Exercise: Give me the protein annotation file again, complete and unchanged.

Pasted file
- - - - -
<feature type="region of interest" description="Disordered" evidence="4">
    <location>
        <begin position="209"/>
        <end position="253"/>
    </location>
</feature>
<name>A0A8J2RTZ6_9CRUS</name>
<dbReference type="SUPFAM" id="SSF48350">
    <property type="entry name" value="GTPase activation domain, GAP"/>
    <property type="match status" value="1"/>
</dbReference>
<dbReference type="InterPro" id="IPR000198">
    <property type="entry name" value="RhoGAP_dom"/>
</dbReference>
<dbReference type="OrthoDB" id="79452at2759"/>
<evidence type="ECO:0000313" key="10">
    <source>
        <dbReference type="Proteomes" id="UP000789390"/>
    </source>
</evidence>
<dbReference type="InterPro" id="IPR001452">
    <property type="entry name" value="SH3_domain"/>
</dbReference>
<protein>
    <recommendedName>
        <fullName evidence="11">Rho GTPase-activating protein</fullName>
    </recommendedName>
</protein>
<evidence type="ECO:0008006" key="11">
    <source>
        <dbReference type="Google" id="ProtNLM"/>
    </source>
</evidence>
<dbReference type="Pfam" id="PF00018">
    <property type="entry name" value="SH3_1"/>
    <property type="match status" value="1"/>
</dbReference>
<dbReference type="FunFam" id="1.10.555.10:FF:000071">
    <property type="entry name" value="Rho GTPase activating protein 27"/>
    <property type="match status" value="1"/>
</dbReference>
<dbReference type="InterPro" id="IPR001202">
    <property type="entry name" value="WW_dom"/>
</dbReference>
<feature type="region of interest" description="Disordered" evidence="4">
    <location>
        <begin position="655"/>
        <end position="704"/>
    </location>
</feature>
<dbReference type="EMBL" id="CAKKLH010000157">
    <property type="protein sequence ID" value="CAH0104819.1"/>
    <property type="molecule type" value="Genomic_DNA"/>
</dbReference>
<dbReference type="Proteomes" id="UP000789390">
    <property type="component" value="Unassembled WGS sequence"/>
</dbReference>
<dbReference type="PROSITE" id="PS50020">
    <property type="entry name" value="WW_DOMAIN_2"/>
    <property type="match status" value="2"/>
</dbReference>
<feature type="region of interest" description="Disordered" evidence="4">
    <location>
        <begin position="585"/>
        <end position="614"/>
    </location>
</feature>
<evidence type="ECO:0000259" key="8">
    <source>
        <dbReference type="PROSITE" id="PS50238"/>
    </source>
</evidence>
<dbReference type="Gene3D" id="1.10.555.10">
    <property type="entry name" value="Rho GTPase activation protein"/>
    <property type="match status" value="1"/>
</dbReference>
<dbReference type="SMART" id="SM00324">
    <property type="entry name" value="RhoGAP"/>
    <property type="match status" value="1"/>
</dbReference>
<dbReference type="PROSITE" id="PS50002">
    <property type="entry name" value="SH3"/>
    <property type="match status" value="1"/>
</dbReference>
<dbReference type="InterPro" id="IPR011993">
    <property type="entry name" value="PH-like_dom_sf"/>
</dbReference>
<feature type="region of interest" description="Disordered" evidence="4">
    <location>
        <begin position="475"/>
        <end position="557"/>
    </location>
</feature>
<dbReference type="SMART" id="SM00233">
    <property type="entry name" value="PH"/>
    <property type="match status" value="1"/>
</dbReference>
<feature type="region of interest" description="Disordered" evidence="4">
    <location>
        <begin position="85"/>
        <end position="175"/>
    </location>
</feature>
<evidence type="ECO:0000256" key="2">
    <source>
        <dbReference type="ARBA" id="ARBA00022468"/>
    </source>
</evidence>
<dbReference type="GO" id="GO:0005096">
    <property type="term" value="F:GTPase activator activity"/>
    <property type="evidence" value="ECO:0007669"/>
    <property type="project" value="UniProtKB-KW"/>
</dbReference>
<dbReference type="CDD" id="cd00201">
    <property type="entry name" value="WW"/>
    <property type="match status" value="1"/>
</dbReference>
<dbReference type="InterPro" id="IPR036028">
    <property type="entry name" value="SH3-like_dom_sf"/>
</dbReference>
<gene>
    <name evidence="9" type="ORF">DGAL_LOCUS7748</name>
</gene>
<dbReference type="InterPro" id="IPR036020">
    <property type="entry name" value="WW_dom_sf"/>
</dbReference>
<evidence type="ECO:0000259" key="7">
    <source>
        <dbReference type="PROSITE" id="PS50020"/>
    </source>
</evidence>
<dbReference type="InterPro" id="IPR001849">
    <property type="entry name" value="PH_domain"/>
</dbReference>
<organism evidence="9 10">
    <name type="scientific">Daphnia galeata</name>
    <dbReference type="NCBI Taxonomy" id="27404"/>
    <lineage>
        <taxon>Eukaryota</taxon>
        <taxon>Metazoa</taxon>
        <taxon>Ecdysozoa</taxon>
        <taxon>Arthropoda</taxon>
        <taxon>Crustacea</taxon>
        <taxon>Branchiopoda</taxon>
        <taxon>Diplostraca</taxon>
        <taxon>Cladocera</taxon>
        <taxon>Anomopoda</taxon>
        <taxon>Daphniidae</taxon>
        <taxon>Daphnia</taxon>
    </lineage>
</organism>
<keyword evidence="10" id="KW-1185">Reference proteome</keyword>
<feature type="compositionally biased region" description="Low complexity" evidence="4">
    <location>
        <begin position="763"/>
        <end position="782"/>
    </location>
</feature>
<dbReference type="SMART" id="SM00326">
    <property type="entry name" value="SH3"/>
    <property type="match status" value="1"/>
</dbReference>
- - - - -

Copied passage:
<feature type="region of interest" description="Disordered" evidence="4">
    <location>
        <begin position="209"/>
        <end position="253"/>
    </location>
</feature>
<name>A0A8J2RTZ6_9CRUS</name>
<dbReference type="SUPFAM" id="SSF48350">
    <property type="entry name" value="GTPase activation domain, GAP"/>
    <property type="match status" value="1"/>
</dbReference>
<dbReference type="InterPro" id="IPR000198">
    <property type="entry name" value="RhoGAP_dom"/>
</dbReference>
<dbReference type="OrthoDB" id="79452at2759"/>
<evidence type="ECO:0000313" key="10">
    <source>
        <dbReference type="Proteomes" id="UP000789390"/>
    </source>
</evidence>
<dbReference type="InterPro" id="IPR001452">
    <property type="entry name" value="SH3_domain"/>
</dbReference>
<protein>
    <recommendedName>
        <fullName evidence="11">Rho GTPase-activating protein</fullName>
    </recommendedName>
</protein>
<evidence type="ECO:0008006" key="11">
    <source>
        <dbReference type="Google" id="ProtNLM"/>
    </source>
</evidence>
<dbReference type="Pfam" id="PF00018">
    <property type="entry name" value="SH3_1"/>
    <property type="match status" value="1"/>
</dbReference>
<dbReference type="FunFam" id="1.10.555.10:FF:000071">
    <property type="entry name" value="Rho GTPase activating protein 27"/>
    <property type="match status" value="1"/>
</dbReference>
<dbReference type="InterPro" id="IPR001202">
    <property type="entry name" value="WW_dom"/>
</dbReference>
<feature type="region of interest" description="Disordered" evidence="4">
    <location>
        <begin position="655"/>
        <end position="704"/>
    </location>
</feature>
<dbReference type="EMBL" id="CAKKLH010000157">
    <property type="protein sequence ID" value="CAH0104819.1"/>
    <property type="molecule type" value="Genomic_DNA"/>
</dbReference>
<dbReference type="Proteomes" id="UP000789390">
    <property type="component" value="Unassembled WGS sequence"/>
</dbReference>
<dbReference type="PROSITE" id="PS50020">
    <property type="entry name" value="WW_DOMAIN_2"/>
    <property type="match status" value="2"/>
</dbReference>
<feature type="region of interest" description="Disordered" evidence="4">
    <location>
        <begin position="585"/>
        <end position="614"/>
    </location>
</feature>
<evidence type="ECO:0000259" key="8">
    <source>
        <dbReference type="PROSITE" id="PS50238"/>
    </source>
</evidence>
<dbReference type="Gene3D" id="1.10.555.10">
    <property type="entry name" value="Rho GTPase activation protein"/>
    <property type="match status" value="1"/>
</dbReference>
<dbReference type="SMART" id="SM00324">
    <property type="entry name" value="RhoGAP"/>
    <property type="match status" value="1"/>
</dbReference>
<dbReference type="PROSITE" id="PS50002">
    <property type="entry name" value="SH3"/>
    <property type="match status" value="1"/>
</dbReference>
<dbReference type="InterPro" id="IPR011993">
    <property type="entry name" value="PH-like_dom_sf"/>
</dbReference>
<feature type="region of interest" description="Disordered" evidence="4">
    <location>
        <begin position="475"/>
        <end position="557"/>
    </location>
</feature>
<dbReference type="SMART" id="SM00233">
    <property type="entry name" value="PH"/>
    <property type="match status" value="1"/>
</dbReference>
<feature type="region of interest" description="Disordered" evidence="4">
    <location>
        <begin position="85"/>
        <end position="175"/>
    </location>
</feature>
<evidence type="ECO:0000256" key="2">
    <source>
        <dbReference type="ARBA" id="ARBA00022468"/>
    </source>
</evidence>
<dbReference type="GO" id="GO:0005096">
    <property type="term" value="F:GTPase activator activity"/>
    <property type="evidence" value="ECO:0007669"/>
    <property type="project" value="UniProtKB-KW"/>
</dbReference>
<dbReference type="CDD" id="cd00201">
    <property type="entry name" value="WW"/>
    <property type="match status" value="1"/>
</dbReference>
<dbReference type="InterPro" id="IPR036028">
    <property type="entry name" value="SH3-like_dom_sf"/>
</dbReference>
<gene>
    <name evidence="9" type="ORF">DGAL_LOCUS7748</name>
</gene>
<dbReference type="InterPro" id="IPR036020">
    <property type="entry name" value="WW_dom_sf"/>
</dbReference>
<evidence type="ECO:0000259" key="7">
    <source>
        <dbReference type="PROSITE" id="PS50020"/>
    </source>
</evidence>
<dbReference type="InterPro" id="IPR001849">
    <property type="entry name" value="PH_domain"/>
</dbReference>
<organism evidence="9 10">
    <name type="scientific">Daphnia galeata</name>
    <dbReference type="NCBI Taxonomy" id="27404"/>
    <lineage>
        <taxon>Eukaryota</taxon>
        <taxon>Metazoa</taxon>
        <taxon>Ecdysozoa</taxon>
        <taxon>Arthropoda</taxon>
        <taxon>Crustacea</taxon>
        <taxon>Branchiopoda</taxon>
        <taxon>Diplostraca</taxon>
        <taxon>Cladocera</taxon>
        <taxon>Anomopoda</taxon>
        <taxon>Daphniidae</taxon>
        <taxon>Daphnia</taxon>
    </lineage>
</organism>
<keyword evidence="10" id="KW-1185">Reference proteome</keyword>
<feature type="compositionally biased region" description="Low complexity" evidence="4">
    <location>
        <begin position="763"/>
        <end position="782"/>
    </location>
</feature>
<dbReference type="SMART" id="SM00326">
    <property type="entry name" value="SH3"/>
    <property type="match status" value="1"/>
</dbReference>